By Don Heckman
Describing Herb Alpert as a philanthropist doesn’t accurately identify the full generosity of his activities over recent decades. Many of his awards have been institutional, to UCLA, USC, CalArts and beyond. And in each of those cases, his generosity has had a significant impact upon the effectiveness of their music education programs.
But Alpert has done much more. For the past twenty years, his Herb Alpert Award in the Arts has annually given $75,000 prizes each to five mid–career, risk–taking artists in dance, film/video, music, theatre, and visual arts.
“Over the last twenty years,” says Alpert, “we’ve been lucky enough to have given a boost to choreographers, musicians, visual and media artists, and theatre makers, those who keep on searching, and making powerful, spirited work. For all of us to enjoy…or not.”
Last Friday, Alpert and his wife Lani Hall hosted the announcement of his year’s awards at an annual award lunch. And, once again, the line up of winners included an impressive array of creative artists.
Here are the winners in the various categories, along with comments from Irene Borger, Director of the Herb Alpert Award in the Arts, regarding the reasons for their selection:
– Dance: Tap dancer Michelle Dorreance. Chosen for her “inventive sophistication and transporting the field into radically new places.”
– Music: Composer, avant-garde saxophonist and sound artist Matana Roberts. Chosen for her charismatic, powerful renderings of sound.”
– Film/Video: Documentary Filmmaker Deborah Stratman. Chosen for her “important body of films, and the ways she grapples with tough issues.”
– Theatre: Theatre artist Annie Dorsen. Chosen for her “audacious investigations, unrelenting pursuit of ideas, and new theatrical forms.”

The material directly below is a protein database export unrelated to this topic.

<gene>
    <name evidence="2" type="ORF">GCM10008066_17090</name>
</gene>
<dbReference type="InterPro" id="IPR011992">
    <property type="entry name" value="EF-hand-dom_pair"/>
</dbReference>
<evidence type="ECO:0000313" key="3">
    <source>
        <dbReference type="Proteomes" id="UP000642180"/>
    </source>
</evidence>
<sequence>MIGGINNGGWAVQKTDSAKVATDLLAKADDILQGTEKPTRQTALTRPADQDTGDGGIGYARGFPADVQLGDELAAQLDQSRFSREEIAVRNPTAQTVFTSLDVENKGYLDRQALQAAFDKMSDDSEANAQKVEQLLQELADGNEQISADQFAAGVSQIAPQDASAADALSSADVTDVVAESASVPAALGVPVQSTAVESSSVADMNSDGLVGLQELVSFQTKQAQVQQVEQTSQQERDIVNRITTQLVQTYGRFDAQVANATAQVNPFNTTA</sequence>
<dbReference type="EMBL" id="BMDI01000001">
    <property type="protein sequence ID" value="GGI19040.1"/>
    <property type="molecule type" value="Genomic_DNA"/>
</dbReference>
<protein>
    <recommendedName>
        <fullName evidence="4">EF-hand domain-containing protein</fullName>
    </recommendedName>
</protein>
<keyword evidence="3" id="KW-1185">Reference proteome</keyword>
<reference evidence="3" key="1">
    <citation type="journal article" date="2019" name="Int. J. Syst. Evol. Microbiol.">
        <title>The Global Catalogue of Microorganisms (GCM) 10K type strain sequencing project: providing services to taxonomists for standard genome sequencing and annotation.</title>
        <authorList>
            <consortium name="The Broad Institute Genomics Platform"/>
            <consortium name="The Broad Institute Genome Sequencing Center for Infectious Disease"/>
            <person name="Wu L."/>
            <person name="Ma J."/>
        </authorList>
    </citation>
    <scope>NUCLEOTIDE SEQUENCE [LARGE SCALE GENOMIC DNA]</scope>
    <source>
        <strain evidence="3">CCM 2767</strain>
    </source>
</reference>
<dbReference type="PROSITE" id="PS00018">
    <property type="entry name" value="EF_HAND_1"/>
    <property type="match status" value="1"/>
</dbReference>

– Visual Arts: Post-conceptual artist Daniel Joseph Martinez. Chosen for his “his fearless, continually evolving practice, unwavering commitment to art and politics, to the field, and to Los Angeles.”
Alpert summed up the significance of the Herb Alpert Award in the Arts in a final comment, perfectly reflecting the adventurousness of his own long career as an imaginative, improvising jazz artist always in search of new ideas:
“What happens,” says Alpert, “when you support artists with that special spark? You don’t know — and that’s exactly part of the magic.”
It’s a magic that Alpert has either been creating or supporting – and sometimes both – over the course of the music he’s been making from the early days of the Tijuana Brass to his most recent recordings and performances with his wife Lani Hall Alpert.
Add to that the equally magical works Alpert has been producing in his remarkable career as a highly regarded painter and sculptor. No wonder he relates so empathically with the simlarly imaginative winners of his Herb Alpert Award in the Arts.
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Photo by Matt Sayles/Invision courtesy of the Herb Alpert Foundation.